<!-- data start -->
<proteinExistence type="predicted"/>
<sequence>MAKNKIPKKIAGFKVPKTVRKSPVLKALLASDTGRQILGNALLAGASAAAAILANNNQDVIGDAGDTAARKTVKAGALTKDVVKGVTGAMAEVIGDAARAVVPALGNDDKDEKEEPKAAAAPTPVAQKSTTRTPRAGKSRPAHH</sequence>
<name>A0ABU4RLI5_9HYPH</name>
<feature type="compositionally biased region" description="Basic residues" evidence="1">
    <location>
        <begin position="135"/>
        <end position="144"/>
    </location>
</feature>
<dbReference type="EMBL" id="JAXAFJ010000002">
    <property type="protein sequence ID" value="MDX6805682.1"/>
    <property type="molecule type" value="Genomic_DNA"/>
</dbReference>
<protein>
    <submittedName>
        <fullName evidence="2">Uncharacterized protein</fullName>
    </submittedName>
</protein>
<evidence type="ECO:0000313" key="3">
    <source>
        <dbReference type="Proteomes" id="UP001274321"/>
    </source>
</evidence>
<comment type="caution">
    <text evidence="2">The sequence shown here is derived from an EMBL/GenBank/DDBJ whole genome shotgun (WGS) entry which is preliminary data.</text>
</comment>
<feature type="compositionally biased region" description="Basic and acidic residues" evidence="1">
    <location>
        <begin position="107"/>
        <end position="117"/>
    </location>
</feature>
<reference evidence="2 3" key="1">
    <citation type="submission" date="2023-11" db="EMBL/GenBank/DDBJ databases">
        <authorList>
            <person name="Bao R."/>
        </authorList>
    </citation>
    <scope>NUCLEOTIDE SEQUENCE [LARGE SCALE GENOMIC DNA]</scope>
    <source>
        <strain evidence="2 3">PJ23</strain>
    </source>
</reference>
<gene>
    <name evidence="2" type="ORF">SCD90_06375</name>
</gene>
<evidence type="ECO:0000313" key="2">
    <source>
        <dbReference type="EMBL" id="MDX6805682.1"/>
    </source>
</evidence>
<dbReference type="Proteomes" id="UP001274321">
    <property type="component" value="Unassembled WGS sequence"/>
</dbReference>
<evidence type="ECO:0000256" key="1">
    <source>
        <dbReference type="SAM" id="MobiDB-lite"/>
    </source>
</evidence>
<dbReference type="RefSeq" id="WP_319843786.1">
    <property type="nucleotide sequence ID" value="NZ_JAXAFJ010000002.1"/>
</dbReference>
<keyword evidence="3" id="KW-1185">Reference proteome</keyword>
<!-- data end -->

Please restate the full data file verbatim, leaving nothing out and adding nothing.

<proteinExistence type="predicted"/>
<sequence>MAKNKIPKKIAGFKVPKTVRKSPVLKALLASDTGRQILGNALLAGASAAAAILANNNQDVIGDAGDTAARKTVKAGALTKDVVKGVTGAMAEVIGDAARAVVPALGNDDKDEKEEPKAAAAPTPVAQKSTTRTPRAGKSRPAHH</sequence>
<name>A0ABU4RLI5_9HYPH</name>
<feature type="compositionally biased region" description="Basic residues" evidence="1">
    <location>
        <begin position="135"/>
        <end position="144"/>
    </location>
</feature>
<dbReference type="EMBL" id="JAXAFJ010000002">
    <property type="protein sequence ID" value="MDX6805682.1"/>
    <property type="molecule type" value="Genomic_DNA"/>
</dbReference>
<protein>
    <submittedName>
        <fullName evidence="2">Uncharacterized protein</fullName>
    </submittedName>
</protein>
<evidence type="ECO:0000313" key="3">
    <source>
        <dbReference type="Proteomes" id="UP001274321"/>
    </source>
</evidence>
<comment type="caution">
    <text evidence="2">The sequence shown here is derived from an EMBL/GenBank/DDBJ whole genome shotgun (WGS) entry which is preliminary data.</text>
</comment>
<feature type="compositionally biased region" description="Basic and acidic residues" evidence="1">
    <location>
        <begin position="107"/>
        <end position="117"/>
    </location>
</feature>
<reference evidence="2 3" key="1">
    <citation type="submission" date="2023-11" db="EMBL/GenBank/DDBJ databases">
        <authorList>
            <person name="Bao R."/>
        </authorList>
    </citation>
    <scope>NUCLEOTIDE SEQUENCE [LARGE SCALE GENOMIC DNA]</scope>
    <source>
        <strain evidence="2 3">PJ23</strain>
    </source>
</reference>
<gene>
    <name evidence="2" type="ORF">SCD90_06375</name>
</gene>
<evidence type="ECO:0000313" key="2">
    <source>
        <dbReference type="EMBL" id="MDX6805682.1"/>
    </source>
</evidence>
<dbReference type="Proteomes" id="UP001274321">
    <property type="component" value="Unassembled WGS sequence"/>
</dbReference>
<evidence type="ECO:0000256" key="1">
    <source>
        <dbReference type="SAM" id="MobiDB-lite"/>
    </source>
</evidence>
<dbReference type="RefSeq" id="WP_319843786.1">
    <property type="nucleotide sequence ID" value="NZ_JAXAFJ010000002.1"/>
</dbReference>
<keyword evidence="3" id="KW-1185">Reference proteome</keyword>